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No more minor pot arrests in Buffalo, mayor says in State of City speech

Getting caught with a marijuana joint or two is no longer grounds for arrest in Buffalo, Mayor Byron W. Brown said Friday.

"I am directing Buffalo police to have its officers stop enforcing low-level marijuana possession offenses," Brown said.

Brown disclosed the city's new marijuana policy during his 13th annual State of the City address, held before a crowd of almost 2,000 people at the Buffalo Niagara Convention Center.

Following the address, Brown said marijuana possession arrests already are not a priority for city police. Police made fewer than 200 "marijuana only" arrests last year, Brown said.

But the new city policy, Brown said, will further "deprioritize" such arrests. Police will promulgate specific guidelines, but basically arrests won't be made if someone has a small amount of marijuana for personal use, Brown said.

The change, he said, is being made as New York State moves toward legalizing recreational marijuana.

Gov. Andrew M. Cuomo has said he would like to see recreational marijuana legalized this year.

In addition to stopping low-level marijuana arrests, Brown said during his State of the City address that Buffalo has negotiated a community benefits agreement with Flora California Prime to provide resources to promote jobs in neighborhoods most affected by marijuana arrests and to fund additional community policing initiatives in Buffalo.

Flora, a cannabis health and wellness manufacturing company, plans to open a complex on 47 acres of Buffalo land at several sites on Ship Canal Parkway and Laborers Way that would include 1.25 million square feet for cultivation, production and research. That would include an extraction laboratory to take the oil out of the plant and produce balms, creams, pills, transdermal patches and other health and wellness products.

Flora will also conduct product development and house its New York corporate office on the new campus. In all, the company estimates that it could employ between 500 and 1,000 people locally.

Brown also announced:

  • M&T Bank selected Buffalo as the site for a new technology support center, consolidating M&T technology employees now working out of six different locations in Buffalo, Amherst and Cheektowaga. The move is expected to bring 1,000 jobs to Buffalo, most of which already exist in other places. Additional details are expected to be announced by M&T at a future date.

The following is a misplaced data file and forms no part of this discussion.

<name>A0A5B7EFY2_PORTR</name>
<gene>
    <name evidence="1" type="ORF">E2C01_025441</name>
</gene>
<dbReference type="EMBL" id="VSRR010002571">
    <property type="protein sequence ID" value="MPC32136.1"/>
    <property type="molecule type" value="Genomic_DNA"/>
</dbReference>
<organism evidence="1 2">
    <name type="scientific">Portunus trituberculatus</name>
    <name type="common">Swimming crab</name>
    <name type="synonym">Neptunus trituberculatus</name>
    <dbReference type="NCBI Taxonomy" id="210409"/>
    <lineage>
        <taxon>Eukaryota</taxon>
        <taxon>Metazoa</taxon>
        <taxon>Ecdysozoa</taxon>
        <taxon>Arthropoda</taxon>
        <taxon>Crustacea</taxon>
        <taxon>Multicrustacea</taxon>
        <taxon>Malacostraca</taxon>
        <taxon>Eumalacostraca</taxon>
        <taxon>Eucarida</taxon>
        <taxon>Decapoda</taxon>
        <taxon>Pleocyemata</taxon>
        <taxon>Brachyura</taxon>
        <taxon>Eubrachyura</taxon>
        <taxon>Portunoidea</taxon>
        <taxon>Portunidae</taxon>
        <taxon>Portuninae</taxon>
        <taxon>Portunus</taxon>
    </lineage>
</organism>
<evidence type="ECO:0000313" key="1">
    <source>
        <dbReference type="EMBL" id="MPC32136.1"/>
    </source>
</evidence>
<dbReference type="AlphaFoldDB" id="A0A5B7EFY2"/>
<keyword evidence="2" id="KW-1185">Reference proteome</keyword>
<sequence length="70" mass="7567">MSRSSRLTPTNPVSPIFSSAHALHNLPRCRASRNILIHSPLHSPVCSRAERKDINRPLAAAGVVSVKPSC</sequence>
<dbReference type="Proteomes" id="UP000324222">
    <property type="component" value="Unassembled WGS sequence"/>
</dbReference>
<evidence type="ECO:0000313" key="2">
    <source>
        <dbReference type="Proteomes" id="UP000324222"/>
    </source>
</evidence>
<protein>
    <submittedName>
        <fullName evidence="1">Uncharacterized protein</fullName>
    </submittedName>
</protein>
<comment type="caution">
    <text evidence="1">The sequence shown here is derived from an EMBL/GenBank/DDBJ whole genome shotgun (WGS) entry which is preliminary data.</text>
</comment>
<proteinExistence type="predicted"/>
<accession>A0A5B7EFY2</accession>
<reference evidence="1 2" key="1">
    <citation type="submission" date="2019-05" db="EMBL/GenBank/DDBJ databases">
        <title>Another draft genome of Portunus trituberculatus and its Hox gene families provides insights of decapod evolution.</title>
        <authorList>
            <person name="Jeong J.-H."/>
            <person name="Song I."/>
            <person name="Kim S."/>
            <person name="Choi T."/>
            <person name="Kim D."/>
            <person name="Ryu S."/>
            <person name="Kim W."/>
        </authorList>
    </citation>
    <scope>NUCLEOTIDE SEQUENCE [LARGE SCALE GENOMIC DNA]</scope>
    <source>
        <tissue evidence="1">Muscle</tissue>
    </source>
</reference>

• The city's Main Street car-sharing conversion will continue from One Seneca Tower north to Church Street. The project will be funded with a $10 million no-interest loan from Douglas Jemal, the Washington, D.C.-based owner of One Seneca Tower.  The loan will allow the city to expedite car-sharing on that section of Main Street, Brown said.Jemal  has also agreed to purchase the former Buffalo police headquarters at Franklin and Court streets, which he will convert into apartments, Brown said.
  • On the city's East Side, Wi-Fi will be expanded to the Broadway Market. Also, the city has reached an agreement with Dr. Greg Daniel and his partners for a health and wellness center to be built on Jefferson Avenue, near East Ferry Street.
  • The city is enacting new programs to encourage home ownership and address so-called "zombie homes" that sit vacant and abandoned when they are being foreclosed on by banks.
  • Gigi's restaurant will reopen Feb. 25 at the Northland Workforce Training Center.
  • Shelby Young is being named the Buffalo Fire Department's first black female lieutenant. Young joined the department in 2000, Brown said.
  • The city is purchasing a new $760,000 fire rescue vehicle as part of an effort to modernize the Buffalo Fire Department fleet.

Brown spoke during his almost one-hour speech about the progress the city has made, but talked more about what still needs to be done. He compared the journey to a successful Buffalo to that of cleaning up after a snowstorm. The job isn't done when half the streets are cleared, and the city's renaissance isn't completed until the entire city benefits, he said.

"We are committed to leaving no one behind," Brown said.

 

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